[Sca-cooks] OT/OOP "Begging for Thanksgiving"

Phil Troy / G. Tacitus Adamantius adamantius1 at verizon.net
Sat Oct 31 13:49:18 PDT 2009

Hullo, the list...

This subject came up while I've been running around the house on  
various week-before-event cooking chores, watching short and some not- 
so-short trick-or-treater types in their finery out in the street  
below. (Yes, we are prepared for trick-or-treaters, although they tend  
to be rare in apartment buildings these days - instead of mean old  
people yelling at kids to get offa their lawns, we have mean people  
who won't buzz strangers into the building... no comment on reasons or  
propriety of that practice.) Among other things, I note that the large  
[I think] Ecuadorian family across the street got into their van and  
drove away, almost entirely dressed as some sort of clowns; I get a  
sense there's some sort of iconic imagery involved that I simply don't  
get. Also that next door to them, the Korean family with the several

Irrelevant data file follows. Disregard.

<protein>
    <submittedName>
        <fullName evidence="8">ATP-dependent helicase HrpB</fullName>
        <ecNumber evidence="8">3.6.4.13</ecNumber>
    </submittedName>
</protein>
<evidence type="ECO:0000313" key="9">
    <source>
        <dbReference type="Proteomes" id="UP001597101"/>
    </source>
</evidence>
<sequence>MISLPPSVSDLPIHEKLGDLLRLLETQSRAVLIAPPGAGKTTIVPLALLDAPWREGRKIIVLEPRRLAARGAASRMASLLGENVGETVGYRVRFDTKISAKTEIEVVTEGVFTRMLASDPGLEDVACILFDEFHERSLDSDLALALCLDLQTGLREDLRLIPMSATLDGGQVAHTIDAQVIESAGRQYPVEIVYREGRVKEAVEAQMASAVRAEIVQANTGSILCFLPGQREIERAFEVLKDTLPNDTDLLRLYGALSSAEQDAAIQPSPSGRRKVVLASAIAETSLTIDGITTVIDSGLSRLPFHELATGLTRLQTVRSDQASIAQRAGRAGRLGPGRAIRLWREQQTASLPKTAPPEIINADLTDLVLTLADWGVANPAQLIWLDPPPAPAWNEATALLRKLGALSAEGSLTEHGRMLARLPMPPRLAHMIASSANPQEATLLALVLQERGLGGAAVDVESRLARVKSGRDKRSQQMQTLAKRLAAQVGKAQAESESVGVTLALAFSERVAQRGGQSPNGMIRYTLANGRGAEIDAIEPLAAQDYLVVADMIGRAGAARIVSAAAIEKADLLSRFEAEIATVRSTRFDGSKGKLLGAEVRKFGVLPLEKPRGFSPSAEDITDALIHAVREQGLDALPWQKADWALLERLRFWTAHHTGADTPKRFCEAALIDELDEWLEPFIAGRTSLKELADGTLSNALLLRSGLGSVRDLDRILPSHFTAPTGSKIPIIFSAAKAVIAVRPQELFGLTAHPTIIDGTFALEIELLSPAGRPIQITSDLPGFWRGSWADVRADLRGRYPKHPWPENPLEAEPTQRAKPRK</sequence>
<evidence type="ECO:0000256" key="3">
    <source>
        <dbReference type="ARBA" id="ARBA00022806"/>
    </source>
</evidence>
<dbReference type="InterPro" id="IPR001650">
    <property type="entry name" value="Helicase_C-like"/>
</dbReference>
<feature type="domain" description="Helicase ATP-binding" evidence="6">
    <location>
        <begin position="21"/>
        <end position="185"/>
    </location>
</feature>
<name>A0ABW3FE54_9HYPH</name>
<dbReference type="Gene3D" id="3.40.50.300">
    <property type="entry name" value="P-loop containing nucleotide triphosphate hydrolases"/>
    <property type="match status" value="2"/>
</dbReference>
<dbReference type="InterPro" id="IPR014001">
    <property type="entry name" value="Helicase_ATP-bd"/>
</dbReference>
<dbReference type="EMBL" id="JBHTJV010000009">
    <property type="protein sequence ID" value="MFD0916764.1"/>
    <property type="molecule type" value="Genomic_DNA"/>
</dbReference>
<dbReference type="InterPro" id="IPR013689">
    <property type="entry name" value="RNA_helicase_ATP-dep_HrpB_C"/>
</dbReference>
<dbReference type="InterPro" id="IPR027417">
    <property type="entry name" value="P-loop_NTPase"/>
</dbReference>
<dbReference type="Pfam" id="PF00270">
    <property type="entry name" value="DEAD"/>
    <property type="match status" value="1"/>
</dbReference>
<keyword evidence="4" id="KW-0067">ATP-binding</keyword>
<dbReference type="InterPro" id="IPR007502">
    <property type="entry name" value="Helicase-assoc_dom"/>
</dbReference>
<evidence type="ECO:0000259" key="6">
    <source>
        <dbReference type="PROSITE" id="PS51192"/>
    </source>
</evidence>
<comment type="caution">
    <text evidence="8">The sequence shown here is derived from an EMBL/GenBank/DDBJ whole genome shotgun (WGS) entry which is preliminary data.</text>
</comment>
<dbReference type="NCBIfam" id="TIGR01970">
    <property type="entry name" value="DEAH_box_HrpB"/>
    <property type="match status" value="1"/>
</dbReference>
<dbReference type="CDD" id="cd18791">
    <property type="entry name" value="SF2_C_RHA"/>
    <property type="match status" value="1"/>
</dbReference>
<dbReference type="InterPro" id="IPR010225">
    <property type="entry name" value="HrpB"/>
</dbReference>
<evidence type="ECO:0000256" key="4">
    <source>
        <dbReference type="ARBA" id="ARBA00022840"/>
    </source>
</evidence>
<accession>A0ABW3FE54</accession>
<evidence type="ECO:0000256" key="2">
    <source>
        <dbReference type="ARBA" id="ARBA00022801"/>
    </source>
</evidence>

16-25-year-old daughters sent them out of the house, all dressed in  
variations on Catwoman costumes, but which were probably not so much  
Halloween costumes as their standard Saturday evening dance club attire.

I couldn't find it in my heart to complain too much.


I'm wondering if I'm the only one here who remembers, either  
personally or via anecdotes from older friends and relatives, the  
concept of dressing as "tramps" and going "begging for Thanksgiving".  
Both my parents spoke of this; Halloween was for pranks (things like  
stockings full of chalk or baby powder or flour, with which to  
harmlessly whack the unwary traveller), but Thanksgiving was for  
dressing up and going door to door.

I wonder if perhaps the practice died out in the Great Depression,  
when many American households in some parts of the country experienced  
far too much of this sort of thing from people who were doing it in  
earnest to survive...

Adamantius, skimming fish fumet

"Most men worry about their own bellies, and other people's souls,  
when we all ought to worry about our own souls, and other people's  
			-- Rabbi Israel Salanter

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